Fungus creates zombie beetles

A recent article in ‘New Scientist’ describes a fungus Eryniopsis lampyridarum that infects its insect host but doesn’t kill them straight away as the beetle would simply drop to the ground and rot. This is not only a waste of a beetle but also doesn’t help the fungus spread as this beetle isn’t just any beetle.

This beetle Chauliognathus pensylvanicus uses flowers to attract a mate, landing on them and displaying in order to get the greatest possible impact on passing beetles. There are enough fungal spores on the flowers to infect a few beetles but the supply is very limited and the fungus does not infect the plant – so more beetles landing on the flowers will not carry a spore away. To counter this the fungus has evolved to use a remarkable and cunning plan!

If a female lands on a flower to feed and becomes infected with the fungus it does not die straight away, instead the fungus forces the beetle to clamp its jaws on the flower. This holds the dead beetle on the flower while the fungus grows and uses the beetle body to produce many spores. Once achieved the fungus has a second trick – it opens the wings of the (female) beetle to imitate its mating display, whereupon males will land in order to mate and become covered in spores. The males then fly to other flowers and other plants infecting new flowers as they go, initiating the repeat of the deadly cycle.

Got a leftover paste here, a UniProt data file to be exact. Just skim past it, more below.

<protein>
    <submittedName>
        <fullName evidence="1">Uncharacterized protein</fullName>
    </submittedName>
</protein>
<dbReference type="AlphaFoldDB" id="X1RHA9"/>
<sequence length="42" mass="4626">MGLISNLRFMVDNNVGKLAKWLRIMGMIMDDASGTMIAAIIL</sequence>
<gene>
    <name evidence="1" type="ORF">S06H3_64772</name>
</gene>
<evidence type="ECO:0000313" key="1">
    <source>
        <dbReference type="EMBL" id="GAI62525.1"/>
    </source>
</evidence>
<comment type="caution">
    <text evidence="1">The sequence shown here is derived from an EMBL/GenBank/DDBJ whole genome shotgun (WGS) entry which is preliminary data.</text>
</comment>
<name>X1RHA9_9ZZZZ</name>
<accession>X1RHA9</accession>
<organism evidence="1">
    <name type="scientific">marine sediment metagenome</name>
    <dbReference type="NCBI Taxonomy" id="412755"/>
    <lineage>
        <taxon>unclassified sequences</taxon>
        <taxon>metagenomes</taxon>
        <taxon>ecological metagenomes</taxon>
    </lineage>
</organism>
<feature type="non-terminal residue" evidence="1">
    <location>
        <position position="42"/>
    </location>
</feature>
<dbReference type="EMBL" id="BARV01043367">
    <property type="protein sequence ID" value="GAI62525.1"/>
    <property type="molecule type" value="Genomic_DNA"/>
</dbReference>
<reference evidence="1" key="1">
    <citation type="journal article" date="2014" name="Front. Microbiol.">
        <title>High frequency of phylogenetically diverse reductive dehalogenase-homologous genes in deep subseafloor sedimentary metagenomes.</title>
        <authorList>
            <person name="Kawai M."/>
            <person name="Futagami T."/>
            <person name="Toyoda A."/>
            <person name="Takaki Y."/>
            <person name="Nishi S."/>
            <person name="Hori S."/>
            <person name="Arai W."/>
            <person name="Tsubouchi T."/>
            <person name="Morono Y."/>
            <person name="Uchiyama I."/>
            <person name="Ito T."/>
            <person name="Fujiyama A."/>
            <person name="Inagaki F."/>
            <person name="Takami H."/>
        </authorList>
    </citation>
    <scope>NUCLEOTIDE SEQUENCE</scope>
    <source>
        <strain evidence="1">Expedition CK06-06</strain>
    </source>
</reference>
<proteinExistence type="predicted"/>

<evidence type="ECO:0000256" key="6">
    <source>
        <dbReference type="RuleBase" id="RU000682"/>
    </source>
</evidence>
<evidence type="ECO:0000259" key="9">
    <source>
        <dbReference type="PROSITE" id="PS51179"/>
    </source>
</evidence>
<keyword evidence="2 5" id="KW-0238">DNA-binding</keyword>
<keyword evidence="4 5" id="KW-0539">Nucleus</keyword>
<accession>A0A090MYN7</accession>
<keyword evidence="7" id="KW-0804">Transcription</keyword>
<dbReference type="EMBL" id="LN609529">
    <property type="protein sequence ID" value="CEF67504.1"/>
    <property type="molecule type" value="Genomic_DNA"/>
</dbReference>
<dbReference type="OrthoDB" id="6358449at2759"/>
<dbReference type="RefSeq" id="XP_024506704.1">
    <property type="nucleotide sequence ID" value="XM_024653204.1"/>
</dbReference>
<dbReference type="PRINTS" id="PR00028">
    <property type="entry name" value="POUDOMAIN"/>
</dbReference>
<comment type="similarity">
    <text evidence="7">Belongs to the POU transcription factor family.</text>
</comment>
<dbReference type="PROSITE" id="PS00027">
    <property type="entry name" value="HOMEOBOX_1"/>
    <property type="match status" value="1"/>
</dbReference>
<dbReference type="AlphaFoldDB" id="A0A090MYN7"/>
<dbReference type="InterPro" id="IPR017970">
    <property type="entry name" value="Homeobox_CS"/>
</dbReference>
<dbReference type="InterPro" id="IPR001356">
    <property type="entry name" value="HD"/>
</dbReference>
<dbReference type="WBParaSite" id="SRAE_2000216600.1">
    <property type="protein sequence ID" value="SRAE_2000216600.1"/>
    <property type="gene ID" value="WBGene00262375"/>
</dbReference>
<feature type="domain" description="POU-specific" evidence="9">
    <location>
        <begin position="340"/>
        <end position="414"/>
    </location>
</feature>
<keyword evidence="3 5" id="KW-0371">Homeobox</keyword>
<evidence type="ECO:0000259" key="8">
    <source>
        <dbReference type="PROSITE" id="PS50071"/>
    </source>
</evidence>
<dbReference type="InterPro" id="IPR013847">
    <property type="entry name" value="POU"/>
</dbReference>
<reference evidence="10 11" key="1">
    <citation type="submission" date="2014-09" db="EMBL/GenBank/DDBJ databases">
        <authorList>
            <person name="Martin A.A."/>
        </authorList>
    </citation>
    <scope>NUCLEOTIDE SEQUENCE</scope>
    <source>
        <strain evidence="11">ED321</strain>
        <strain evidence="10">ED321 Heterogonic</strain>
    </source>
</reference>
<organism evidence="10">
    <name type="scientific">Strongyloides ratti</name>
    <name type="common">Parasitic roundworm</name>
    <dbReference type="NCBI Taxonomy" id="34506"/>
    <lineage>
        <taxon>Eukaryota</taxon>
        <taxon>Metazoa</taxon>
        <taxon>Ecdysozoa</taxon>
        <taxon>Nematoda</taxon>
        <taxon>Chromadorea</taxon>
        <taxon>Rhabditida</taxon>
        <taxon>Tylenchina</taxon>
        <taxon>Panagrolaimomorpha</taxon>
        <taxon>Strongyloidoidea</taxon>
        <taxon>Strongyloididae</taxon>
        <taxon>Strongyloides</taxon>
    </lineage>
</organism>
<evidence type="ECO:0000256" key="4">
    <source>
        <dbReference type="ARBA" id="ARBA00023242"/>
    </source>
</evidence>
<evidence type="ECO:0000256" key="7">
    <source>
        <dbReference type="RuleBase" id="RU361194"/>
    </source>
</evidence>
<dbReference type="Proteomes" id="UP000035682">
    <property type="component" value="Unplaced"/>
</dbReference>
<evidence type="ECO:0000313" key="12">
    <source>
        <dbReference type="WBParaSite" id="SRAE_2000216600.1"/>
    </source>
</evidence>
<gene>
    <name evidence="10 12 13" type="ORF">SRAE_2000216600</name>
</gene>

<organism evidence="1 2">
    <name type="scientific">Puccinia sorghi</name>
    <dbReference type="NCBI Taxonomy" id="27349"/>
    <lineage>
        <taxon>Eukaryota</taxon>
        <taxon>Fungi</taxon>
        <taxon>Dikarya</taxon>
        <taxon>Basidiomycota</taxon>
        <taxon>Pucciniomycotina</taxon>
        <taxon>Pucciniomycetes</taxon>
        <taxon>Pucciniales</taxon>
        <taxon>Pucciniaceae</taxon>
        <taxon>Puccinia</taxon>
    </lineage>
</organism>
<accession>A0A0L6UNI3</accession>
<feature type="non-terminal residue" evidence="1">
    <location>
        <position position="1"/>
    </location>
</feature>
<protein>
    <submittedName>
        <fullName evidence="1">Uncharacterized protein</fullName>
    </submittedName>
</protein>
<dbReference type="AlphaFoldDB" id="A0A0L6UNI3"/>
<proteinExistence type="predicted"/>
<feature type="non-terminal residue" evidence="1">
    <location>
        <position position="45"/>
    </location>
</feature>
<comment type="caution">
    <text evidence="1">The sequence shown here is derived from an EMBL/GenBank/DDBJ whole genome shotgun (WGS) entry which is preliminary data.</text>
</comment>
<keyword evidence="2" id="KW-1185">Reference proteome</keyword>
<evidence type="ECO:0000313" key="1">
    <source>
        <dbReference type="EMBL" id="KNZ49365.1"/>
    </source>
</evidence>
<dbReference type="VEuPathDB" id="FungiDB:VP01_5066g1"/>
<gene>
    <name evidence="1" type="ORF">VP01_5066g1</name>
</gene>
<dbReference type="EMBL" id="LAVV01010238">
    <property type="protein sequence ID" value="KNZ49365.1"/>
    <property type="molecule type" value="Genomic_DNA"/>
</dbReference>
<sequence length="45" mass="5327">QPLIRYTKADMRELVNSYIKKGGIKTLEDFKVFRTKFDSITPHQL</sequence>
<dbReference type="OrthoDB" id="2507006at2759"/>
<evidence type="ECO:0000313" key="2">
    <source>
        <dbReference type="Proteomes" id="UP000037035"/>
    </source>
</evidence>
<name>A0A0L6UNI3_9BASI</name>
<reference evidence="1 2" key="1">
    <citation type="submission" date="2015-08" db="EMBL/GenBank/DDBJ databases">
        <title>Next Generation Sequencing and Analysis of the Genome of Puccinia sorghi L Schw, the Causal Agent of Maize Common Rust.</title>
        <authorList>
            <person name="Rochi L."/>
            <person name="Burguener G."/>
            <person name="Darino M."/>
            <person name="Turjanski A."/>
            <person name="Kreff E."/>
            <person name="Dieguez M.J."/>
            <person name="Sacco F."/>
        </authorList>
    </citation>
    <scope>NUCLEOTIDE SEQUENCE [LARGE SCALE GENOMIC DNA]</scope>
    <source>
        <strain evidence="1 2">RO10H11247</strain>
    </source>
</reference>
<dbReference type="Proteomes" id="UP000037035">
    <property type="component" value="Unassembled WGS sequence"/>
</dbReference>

To read the original article go to New Scientist here

Editor-in-Chief , National Aspergillosis Centre

Editor-in-Chief, Research Associate for the National Aspergillosis Centre and PPI Lead for Respiratory Section of the Manchester Biomedical Research Centre